Morning Word

NM Supreme Court Affirms Democrats’ Congressional Map

Santa Fe youth soccer advocates kick off “moonshot” campaign

State Supreme Court affirms redistricting decision

Following oral arguments last week in a congressional redistricting lawsuit, the state Supreme Court yesterday affirmed Ninth Judicial District Judge Fred Van Soelen’s Oct. 6 ruling in Democrats’ favor in the Republican-led litigation. Van Soelen found while Democrat lawmakers had indeed participated in active attempts to “dilute the votes” of Republicans in the state’s 2nd Congressional District, their efforts had not constituted “egregious gerrymandering,” as outlined by the state Supreme Court in advance of the hearing using US Supreme Court Justice Elena Kagan’s “three-part test,” from her dissenting opinion in 2019′s Rucho v. Common Cause. In yesterday’s order, which is not a precedent-setting opinion, the court said the district ruling was supported by facts and had committed no legal error. “We are glad that the State Supreme Court ordered that the District Court’s redistricting decision will be upheld, hopefully putting to rest months of frivolous distractions from Steve Pearce’s New Mexico Republican Party,” the state Democratic Party says in a statement. “Now that this matter is finally resolved, both parties can focus on what matters—reaching voters and serving New Mexicans.” The state Republican Party, however, issued a statement saying it “is contemplating our next course of action in conference with our legal team,” and described itself as disappointed by the “ruling to uphold the gerrymandered map that disenfranchises the voices of conservative Democrats, Republicans, and Independents alike and divides up vital industries.”

NM outdoor economy keeps growing

New data from the US Department of Commerce’s Bureau of Economic Analysis shows the outdoor recreation sector’s growing impact on the national and local economy. Nationally, BEA reports outdoor recreation generates $1.1 trillion in economic output—2.2% of the gross domestic product—4.98 million jobs and comprises 3.2% of US employees. New Mexico’s outdoor recreation economy grew 1.8% from 2021 to 2022; had $2.4 billion in value added for the state; and accounts for 1.9% of state GDP, including nearly 28,000 jobs. The state created its Outdoor Recreation Division in 2019; ORD, which is part of the state Economic Development Department, has a variety of programs and grants aimed at boosting the sector. “The BEA data validates the ongoing efforts of New Mexico’s Outdoor Recreation Division to create jobs through the Trails+ grant program, support economic growth, and offer equitable access to the outdoors through the first-of-its-kind Outdoor Equity Fund,” ORD Director Karina Armijo says in a statement. “Based on the data, we can affirm these outdoor recreation-focused programs benefit all New Mexicans and outdoor recreation businesses throughout the state.” According to the state, since its creation, ORD has invested $10 million in trails and infrastructure projects and awarded Outdoor Equity grants to 181 organizations allowing more than 58,000 youths to experience recreational activities. “Every corner of our state benefits from the overall efforts to bolster access to the outdoors for all New Mexicans,” Acting New Mexico Economic Development Department Cabinet Secretary Jon Clark says in a statement. “The outdoor recreation industry is a consistent economic and jobs driver, even in times of economic uncertainty.”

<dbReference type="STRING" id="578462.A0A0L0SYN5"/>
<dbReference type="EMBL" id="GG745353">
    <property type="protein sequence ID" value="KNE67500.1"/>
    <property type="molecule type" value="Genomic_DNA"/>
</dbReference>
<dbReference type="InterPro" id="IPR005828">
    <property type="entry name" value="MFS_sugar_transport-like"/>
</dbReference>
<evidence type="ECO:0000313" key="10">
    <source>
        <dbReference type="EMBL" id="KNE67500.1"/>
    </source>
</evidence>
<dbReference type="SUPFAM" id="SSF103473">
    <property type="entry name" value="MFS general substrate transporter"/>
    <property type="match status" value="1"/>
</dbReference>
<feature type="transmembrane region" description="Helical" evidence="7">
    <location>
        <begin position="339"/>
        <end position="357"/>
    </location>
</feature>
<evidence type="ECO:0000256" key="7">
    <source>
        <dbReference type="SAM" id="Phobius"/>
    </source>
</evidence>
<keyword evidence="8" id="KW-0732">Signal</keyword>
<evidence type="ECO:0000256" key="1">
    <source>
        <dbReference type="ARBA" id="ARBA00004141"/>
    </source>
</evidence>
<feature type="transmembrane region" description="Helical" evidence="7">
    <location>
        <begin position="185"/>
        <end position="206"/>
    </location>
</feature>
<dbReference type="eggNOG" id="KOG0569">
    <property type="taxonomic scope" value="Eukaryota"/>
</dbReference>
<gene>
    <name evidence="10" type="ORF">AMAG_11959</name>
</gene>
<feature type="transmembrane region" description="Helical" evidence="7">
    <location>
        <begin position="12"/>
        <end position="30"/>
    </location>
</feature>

Missing the buses

Santa Fe Public Schools students are facing long bus rides and—at least the day SFR rode the bus—late arrivals following the district’s consolidation of routes in order to address an ongoing bus driver shortage. The luckier students simply catch rides from their parents instead—such as Mandela International Magnet School sophomore Robin Hickerson, who initiated a survey of her peers to gauge their reactions to the consolidated schedules: “The decision to remove the buses for high schoolers is idiotic,” wrote one. Another, who lives on the Southside, hopes the district hires more bus drivers soon so “we don’t have to drive around Santa Fe for almost an hour.” Hickerson says she can get to school in 20 minutes in a parent’s car, versus a minimum of an hour and a half on the bus. “I’m lucky because I have that option, but there’s a ton of kids who don’t have a dependable car or can’t drive at all,” she tells SFR. SFPS Transportation Director Cesario Flores in turn says hiring drivers has been an ongoing battle since COVID-19. Two years ago, the district had 65 bus routes. Now, it has 32, with only 30 drivers on staff to complete them. “We’re not trying to cause any pain or inconvenience to families…we just can’t sustain all routes,” Flores says.

Kicking in